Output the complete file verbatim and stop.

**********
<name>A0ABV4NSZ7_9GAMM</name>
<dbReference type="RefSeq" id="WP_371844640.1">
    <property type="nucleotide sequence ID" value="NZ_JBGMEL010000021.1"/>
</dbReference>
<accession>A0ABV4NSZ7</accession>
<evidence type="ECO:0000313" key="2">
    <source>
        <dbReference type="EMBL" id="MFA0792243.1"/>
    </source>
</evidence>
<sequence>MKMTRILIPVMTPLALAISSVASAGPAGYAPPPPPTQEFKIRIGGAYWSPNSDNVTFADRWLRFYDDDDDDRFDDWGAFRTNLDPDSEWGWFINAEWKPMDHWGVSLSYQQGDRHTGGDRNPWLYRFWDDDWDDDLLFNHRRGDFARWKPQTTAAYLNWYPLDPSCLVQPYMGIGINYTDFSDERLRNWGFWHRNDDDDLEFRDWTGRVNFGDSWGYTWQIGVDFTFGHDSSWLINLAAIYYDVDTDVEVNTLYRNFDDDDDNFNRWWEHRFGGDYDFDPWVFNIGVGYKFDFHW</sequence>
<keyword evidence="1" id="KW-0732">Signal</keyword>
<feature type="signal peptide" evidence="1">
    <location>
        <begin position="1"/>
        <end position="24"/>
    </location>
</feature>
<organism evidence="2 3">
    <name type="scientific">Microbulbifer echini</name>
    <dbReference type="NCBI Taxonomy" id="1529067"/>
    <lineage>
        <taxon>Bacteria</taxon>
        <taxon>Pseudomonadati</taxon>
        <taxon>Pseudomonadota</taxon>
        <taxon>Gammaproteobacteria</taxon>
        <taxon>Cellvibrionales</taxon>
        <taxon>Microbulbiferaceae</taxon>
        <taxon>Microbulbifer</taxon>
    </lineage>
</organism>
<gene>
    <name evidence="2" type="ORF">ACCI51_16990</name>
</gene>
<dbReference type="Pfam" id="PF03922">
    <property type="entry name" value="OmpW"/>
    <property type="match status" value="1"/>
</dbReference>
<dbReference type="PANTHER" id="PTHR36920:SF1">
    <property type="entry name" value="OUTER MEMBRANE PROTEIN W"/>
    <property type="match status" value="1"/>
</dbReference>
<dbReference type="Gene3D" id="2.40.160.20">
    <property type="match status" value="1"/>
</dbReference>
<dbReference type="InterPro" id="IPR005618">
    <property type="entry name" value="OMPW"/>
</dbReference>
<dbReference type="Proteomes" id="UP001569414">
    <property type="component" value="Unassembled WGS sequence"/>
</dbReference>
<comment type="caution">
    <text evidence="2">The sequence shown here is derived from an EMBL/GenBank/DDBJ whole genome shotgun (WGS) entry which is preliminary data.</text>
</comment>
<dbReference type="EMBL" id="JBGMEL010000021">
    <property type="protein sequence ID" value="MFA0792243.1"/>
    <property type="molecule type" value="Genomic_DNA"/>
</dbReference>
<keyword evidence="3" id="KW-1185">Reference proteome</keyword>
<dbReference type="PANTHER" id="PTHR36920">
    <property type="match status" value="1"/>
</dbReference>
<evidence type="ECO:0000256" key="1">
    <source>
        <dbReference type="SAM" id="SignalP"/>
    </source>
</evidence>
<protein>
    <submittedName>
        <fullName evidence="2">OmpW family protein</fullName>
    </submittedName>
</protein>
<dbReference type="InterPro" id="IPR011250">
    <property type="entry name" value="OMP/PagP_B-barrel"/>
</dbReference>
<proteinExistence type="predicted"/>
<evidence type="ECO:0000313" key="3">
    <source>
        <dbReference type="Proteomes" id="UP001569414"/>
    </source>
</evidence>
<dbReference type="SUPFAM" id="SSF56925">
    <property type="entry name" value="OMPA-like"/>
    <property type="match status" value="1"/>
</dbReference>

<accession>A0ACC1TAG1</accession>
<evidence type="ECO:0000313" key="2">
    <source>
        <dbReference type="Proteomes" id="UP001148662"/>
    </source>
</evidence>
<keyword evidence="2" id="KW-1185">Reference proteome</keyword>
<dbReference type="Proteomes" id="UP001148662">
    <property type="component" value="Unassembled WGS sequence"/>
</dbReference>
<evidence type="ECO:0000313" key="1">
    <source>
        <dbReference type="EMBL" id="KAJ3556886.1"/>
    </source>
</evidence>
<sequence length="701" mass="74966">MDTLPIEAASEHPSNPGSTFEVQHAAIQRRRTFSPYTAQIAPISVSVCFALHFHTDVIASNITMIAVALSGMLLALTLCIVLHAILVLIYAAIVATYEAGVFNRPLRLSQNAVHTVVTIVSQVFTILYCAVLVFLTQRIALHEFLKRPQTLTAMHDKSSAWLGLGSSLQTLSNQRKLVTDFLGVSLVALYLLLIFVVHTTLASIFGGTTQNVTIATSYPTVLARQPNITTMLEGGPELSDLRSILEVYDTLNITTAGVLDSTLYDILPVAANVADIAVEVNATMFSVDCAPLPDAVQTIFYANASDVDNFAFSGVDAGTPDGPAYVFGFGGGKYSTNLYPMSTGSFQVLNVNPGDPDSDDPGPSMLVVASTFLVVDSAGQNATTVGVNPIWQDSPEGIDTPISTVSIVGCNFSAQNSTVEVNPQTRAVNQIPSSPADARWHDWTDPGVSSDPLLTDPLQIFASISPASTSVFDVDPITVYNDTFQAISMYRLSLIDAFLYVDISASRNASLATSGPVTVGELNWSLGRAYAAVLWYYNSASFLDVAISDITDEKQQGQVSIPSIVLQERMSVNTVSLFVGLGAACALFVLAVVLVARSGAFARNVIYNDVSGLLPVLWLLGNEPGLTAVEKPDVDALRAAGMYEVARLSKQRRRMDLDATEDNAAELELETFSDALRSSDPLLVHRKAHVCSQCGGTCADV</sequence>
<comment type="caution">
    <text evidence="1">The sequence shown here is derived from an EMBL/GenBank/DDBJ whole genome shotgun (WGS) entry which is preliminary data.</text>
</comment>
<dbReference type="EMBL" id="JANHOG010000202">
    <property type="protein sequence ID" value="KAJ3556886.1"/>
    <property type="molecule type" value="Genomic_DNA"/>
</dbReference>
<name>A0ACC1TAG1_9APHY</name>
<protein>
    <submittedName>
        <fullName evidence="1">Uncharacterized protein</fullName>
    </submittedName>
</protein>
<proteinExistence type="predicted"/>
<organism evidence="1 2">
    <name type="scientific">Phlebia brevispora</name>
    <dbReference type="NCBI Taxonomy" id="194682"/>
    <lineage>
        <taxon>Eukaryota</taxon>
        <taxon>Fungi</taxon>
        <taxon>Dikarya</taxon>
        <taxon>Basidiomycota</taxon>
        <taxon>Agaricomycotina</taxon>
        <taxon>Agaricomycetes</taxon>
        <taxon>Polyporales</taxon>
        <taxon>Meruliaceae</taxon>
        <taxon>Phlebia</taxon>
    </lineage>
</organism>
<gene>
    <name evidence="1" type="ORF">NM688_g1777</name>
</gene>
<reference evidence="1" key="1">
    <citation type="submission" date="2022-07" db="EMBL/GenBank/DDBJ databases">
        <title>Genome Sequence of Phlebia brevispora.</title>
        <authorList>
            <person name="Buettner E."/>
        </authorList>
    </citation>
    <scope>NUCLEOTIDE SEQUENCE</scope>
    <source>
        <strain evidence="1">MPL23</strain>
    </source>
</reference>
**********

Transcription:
<name>A0ABV4NSZ7_9GAMM</name>
<dbReference type="RefSeq" id="WP_371844640.1">
    <property type="nucleotide sequence ID" value="NZ_JBGMEL010000021.1"/>
</dbReference>
<accession>A0ABV4NSZ7</accession>
<evidence type="ECO:0000313" key="2">
    <source>
        <dbReference type="EMBL" id="MFA0792243.1"/>
    </source>
</evidence>
<sequence>MKMTRILIPVMTPLALAISSVASAGPAGYAPPPPPTQEFKIRIGGAYWSPNSDNVTFADRWLRFYDDDDDDRFDDWGAFRTNLDPDSEWGWFINAEWKPMDHWGVSLSYQQGDRHTGGDRNPWLYRFWDDDWDDDLLFNHRRGDFARWKPQTTAAYLNWYPLDPSCLVQPYMGIGINYTDFSDERLRNWGFWHRNDDDDLEFRDWTGRVNFGDSWGYTWQIGVDFTFGHDSSWLINLAAIYYDVDTDVEVNTLYRNFDDDDDNFNRWWEHRFGGDYDFDPWVFNIGVGYKFDFHW</sequence>
<keyword evidence="1" id="KW-0732">Signal</keyword>
<feature type="signal peptide" evidence="1">
    <location>
        <begin position="1"/>
        <end position="24"/>
    </location>
</feature>
<organism evidence="2 3">
    <name type="scientific">Microbulbifer echini</name>
    <dbReference type="NCBI Taxonomy" id="1529067"/>
    <lineage>
        <taxon>Bacteria</taxon>
        <taxon>Pseudomonadati</taxon>
        <taxon>Pseudomonadota</taxon>
        <taxon>Gammaproteobacteria</taxon>
        <taxon>Cellvibrionales</taxon>
        <taxon>Microbulbiferaceae</taxon>
        <taxon>Microbulbifer</taxon>
    </lineage>
</organism>
<gene>
    <name evidence="2" type="ORF">ACCI51_16990</name>
</gene>
<dbReference type="Pfam" id="PF03922">
    <property type="entry name" value="OmpW"/>
    <property type="match status" value="1"/>
</dbReference>
<dbReference type="PANTHER" id="PTHR36920:SF1">
    <property type="entry name" value="OUTER MEMBRANE PROTEIN W"/>
    <property type="match status" value="1"/>
</dbReference>
<dbReference type="Gene3D" id="2.40.160.20">
    <property type="match status" value="1"/>
</dbReference>
<dbReference type="InterPro" id="IPR005618">
    <property type="entry name" value="OMPW"/>
</dbReference>
<dbReference type="Proteomes" id="UP001569414">
    <property type="component" value="Unassembled WGS sequence"/>
</dbReference>
<comment type="caution">
    <text evidence="2">The sequence shown here is derived from an EMBL/GenBank/DDBJ whole genome shotgun (WGS) entry which is preliminary data.</text>
</comment>
<dbReference type="EMBL" id="JBGMEL010000021">
    <property type="protein sequence ID" value="MFA0792243.1"/>
    <property type="molecule type" value="Genomic_DNA"/>
</dbReference>
<keyword evidence="3" id="KW-1185">Reference proteome</keyword>
<dbReference type="PANTHER" id="PTHR36920">
    <property type="match status" value="1"/>
</dbReference>
<evidence type="ECO:0000256" key="1">
    <source>
        <dbReference type="SAM" id="SignalP"/>
    </source>
</evidence>
<protein>
    <submittedName>
        <fullName evidence="2">OmpW family protein</fullName>
    </submittedName>
</protein>
<dbReference type="InterPro" id="IPR011250">
    <property type="entry name" value="OMP/PagP_B-barrel"/>
</dbReference>
<proteinExistence type="predicted"/>
<evidence type="ECO:0000313" key="3">
    <source>
        <dbReference type="Proteomes" id="UP001569414"/>
    </source>
</evidence>
<dbReference type="SUPFAM" id="SSF56925">
    <property type="entry name" value="OMPA-like"/>
    <property type="match status" value="1"/>
</dbReference>

<accession>A0ACC1TAG1</accession>
<evidence type="ECO:0000313" key="2">
    <source>
        <dbReference type="Proteomes" id="UP001148662"/>
    </source>
</evidence>
<keyword evidence="2" id="KW-1185">Reference proteome</keyword>
<dbReference type="Proteomes" id="UP001148662">
    <property type="component" value="Unassembled WGS sequence"/>
</dbReference>
<evidence type="ECO:0000313" key="1">
    <source>
        <dbReference type="EMBL" id="KAJ3556886.1"/>
    </source>
</evidence>
<sequence length="701" mass="74966">MDTLPIEAASEHPSNPGSTFEVQHAAIQRRRTFSPYTAQIAPISVSVCFALHFHTDVIASNITMIAVALSGMLLALTLCIVLHAILVLIYAAIVATYEAGVFNRPLRLSQNAVHTVVTIVSQVFTILYCAVLVFLTQRIALHEFLKRPQTLTAMHDKSSAWLGLGSSLQTLSNQRKLVTDFLGVSLVALYLLLIFVVHTTLASIFGGTTQNVTIATSYPTVLARQPNITTMLEGGPELSDLRSILEVYDTLNITTAGVLDSTLYDILPVAANVADIAVEVNATMFSVDCAPLPDAVQTIFYANASDVDNFAFSGVDAGTPDGPAYVFGFGGGKYSTNLYPMSTGSFQVLNVNPGDPDSDDPGPSMLVVASTFLVVDSAGQNATTVGVNPIWQDSPEGIDTPISTVSIVGCNFSAQNSTVEVNPQTRAVNQIPSSPADARWHDWTDPGVSSDPLLTDPLQIFASISPASTSVFDVDPITVYNDTFQAISMYRLSLIDAFLYVDISASRNASLATSGPVTVGELNWSLGRAYAAVLWYYNSASFLDVAISDITDEKQQGQVSIPSIVLQERMSVNTVSLFVGLGAACALFVLAVVLVARSGAFARNVIYNDVSGLLPVLWLLGNEPGLTAVEKPDVDALRAAGMYEVARLSKQRRRMDLDATEDNAAELELETFSDALRSSDPLLVHRKAHVCSQCGGTCADV</sequence>
<comment type="caution">
    <text evidence="1">The sequence shown here is derived from an EMBL/GenBank/DDBJ whole genome shotgun (WGS) entry which is preliminary data.</text>
</comment>
<dbReference type="EMBL" id="JANHOG010000202">
    <property type="protein sequence ID" value="KAJ3556886.1"/>
    <property type="molecule type" value="Genomic_DNA"/>
</dbReference>
<name>A0ACC1TAG1_9APHY</name>
<protein>
    <submittedName>
        <fullName evidence="1">Uncharacterized protein</fullName>
    </submittedName>
</protein>
<proteinExistence type="predicted"/>
<organism evidence="1 2">
    <name type="scientific">Phlebia brevispora</name>
    <dbReference type="NCBI Taxonomy" id="194682"/>
    <lineage>
        <taxon>Eukaryota</taxon>
        <taxon>Fungi</taxon>
        <taxon>Dikarya</taxon>
        <taxon>Basidiomycota</taxon>
        <taxon>Agaricomycotina</taxon>
        <taxon>Agaricomycetes</taxon>
        <taxon>Polyporales</taxon>
        <taxon>Meruliaceae</taxon>
        <taxon>Phlebia</taxon>
    </lineage>
</organism>
<gene>
    <name evidence="1" type="ORF">NM688_g1777</name>
</gene>
<reference evidence="1" key="1">
    <citation type="submission" date="2022-07" db="EMBL/GenBank/DDBJ databases">
        <title>Genome Sequence of Phlebia brevispora.</title>
        <authorList>
            <person name="Buettner E."/>
        </authorList>
    </citation>
    <scope>NUCLEOTIDE SEQUENCE</scope>
    <source>
        <strain evidence="1">MPL23</strain>
    </source>
</reference>